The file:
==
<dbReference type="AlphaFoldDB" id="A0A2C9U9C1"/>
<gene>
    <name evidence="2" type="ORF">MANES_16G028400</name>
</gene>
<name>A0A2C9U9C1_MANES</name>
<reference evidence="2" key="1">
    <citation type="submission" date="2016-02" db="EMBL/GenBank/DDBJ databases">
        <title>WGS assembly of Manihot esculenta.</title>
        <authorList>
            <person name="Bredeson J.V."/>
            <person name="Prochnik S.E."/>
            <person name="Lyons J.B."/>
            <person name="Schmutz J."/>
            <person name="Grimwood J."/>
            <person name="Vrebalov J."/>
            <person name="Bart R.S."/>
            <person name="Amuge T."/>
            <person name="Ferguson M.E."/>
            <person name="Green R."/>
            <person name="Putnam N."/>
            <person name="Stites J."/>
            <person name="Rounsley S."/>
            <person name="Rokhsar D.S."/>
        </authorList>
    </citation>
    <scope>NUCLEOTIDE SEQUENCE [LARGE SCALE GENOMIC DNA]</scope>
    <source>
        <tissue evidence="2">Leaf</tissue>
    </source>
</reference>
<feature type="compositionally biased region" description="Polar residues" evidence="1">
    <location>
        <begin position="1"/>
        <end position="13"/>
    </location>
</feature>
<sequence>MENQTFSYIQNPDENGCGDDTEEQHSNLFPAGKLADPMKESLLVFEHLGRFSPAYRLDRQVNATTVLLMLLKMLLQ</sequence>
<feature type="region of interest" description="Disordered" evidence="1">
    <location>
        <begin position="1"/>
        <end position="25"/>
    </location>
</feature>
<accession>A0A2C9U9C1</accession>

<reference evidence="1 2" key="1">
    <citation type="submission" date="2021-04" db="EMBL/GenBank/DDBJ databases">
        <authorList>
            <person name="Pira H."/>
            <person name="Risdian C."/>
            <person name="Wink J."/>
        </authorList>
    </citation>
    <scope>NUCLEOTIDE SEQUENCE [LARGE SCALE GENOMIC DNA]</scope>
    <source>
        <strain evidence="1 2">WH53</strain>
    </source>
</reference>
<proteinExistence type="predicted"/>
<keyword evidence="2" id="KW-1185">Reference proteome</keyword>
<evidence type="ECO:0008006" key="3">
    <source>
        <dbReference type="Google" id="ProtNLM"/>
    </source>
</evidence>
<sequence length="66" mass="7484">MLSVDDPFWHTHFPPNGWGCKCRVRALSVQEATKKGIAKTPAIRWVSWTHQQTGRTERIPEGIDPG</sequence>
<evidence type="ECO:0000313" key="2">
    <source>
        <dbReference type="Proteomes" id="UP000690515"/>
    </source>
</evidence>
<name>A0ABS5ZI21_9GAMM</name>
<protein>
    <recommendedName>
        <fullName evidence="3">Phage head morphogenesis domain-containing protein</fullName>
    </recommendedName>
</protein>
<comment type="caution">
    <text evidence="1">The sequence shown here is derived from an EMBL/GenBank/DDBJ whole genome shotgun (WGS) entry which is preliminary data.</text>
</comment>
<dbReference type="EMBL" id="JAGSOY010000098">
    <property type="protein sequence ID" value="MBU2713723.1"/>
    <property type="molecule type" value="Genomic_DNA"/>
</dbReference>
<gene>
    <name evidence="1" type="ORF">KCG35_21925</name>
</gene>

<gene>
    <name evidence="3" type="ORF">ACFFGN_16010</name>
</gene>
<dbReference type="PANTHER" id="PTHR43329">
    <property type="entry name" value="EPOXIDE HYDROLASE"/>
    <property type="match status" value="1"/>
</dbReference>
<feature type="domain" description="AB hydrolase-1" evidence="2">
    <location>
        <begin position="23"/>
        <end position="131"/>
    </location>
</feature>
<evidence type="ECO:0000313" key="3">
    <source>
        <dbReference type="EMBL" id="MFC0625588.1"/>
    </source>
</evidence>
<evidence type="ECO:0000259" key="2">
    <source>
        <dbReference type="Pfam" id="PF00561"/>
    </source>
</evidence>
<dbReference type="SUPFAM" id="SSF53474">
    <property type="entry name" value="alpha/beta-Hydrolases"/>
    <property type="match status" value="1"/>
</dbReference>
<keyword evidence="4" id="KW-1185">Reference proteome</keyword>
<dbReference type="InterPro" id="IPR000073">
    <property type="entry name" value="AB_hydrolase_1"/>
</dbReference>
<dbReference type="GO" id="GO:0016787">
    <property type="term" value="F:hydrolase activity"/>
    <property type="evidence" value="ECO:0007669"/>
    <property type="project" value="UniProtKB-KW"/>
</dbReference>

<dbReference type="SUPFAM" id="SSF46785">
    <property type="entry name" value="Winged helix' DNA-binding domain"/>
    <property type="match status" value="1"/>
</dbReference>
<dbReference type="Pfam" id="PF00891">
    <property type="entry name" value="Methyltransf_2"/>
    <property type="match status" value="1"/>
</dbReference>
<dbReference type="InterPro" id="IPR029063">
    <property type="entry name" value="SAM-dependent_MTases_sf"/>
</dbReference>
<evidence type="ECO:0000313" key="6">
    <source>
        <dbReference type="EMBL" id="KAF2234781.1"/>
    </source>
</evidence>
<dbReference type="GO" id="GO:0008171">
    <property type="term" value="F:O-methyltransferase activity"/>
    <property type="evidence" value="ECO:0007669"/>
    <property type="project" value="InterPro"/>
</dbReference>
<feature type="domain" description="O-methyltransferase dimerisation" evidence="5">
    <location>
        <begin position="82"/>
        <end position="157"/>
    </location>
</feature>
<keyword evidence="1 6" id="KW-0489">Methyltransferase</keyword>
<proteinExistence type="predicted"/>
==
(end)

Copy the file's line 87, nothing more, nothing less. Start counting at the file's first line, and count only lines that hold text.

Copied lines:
<gene>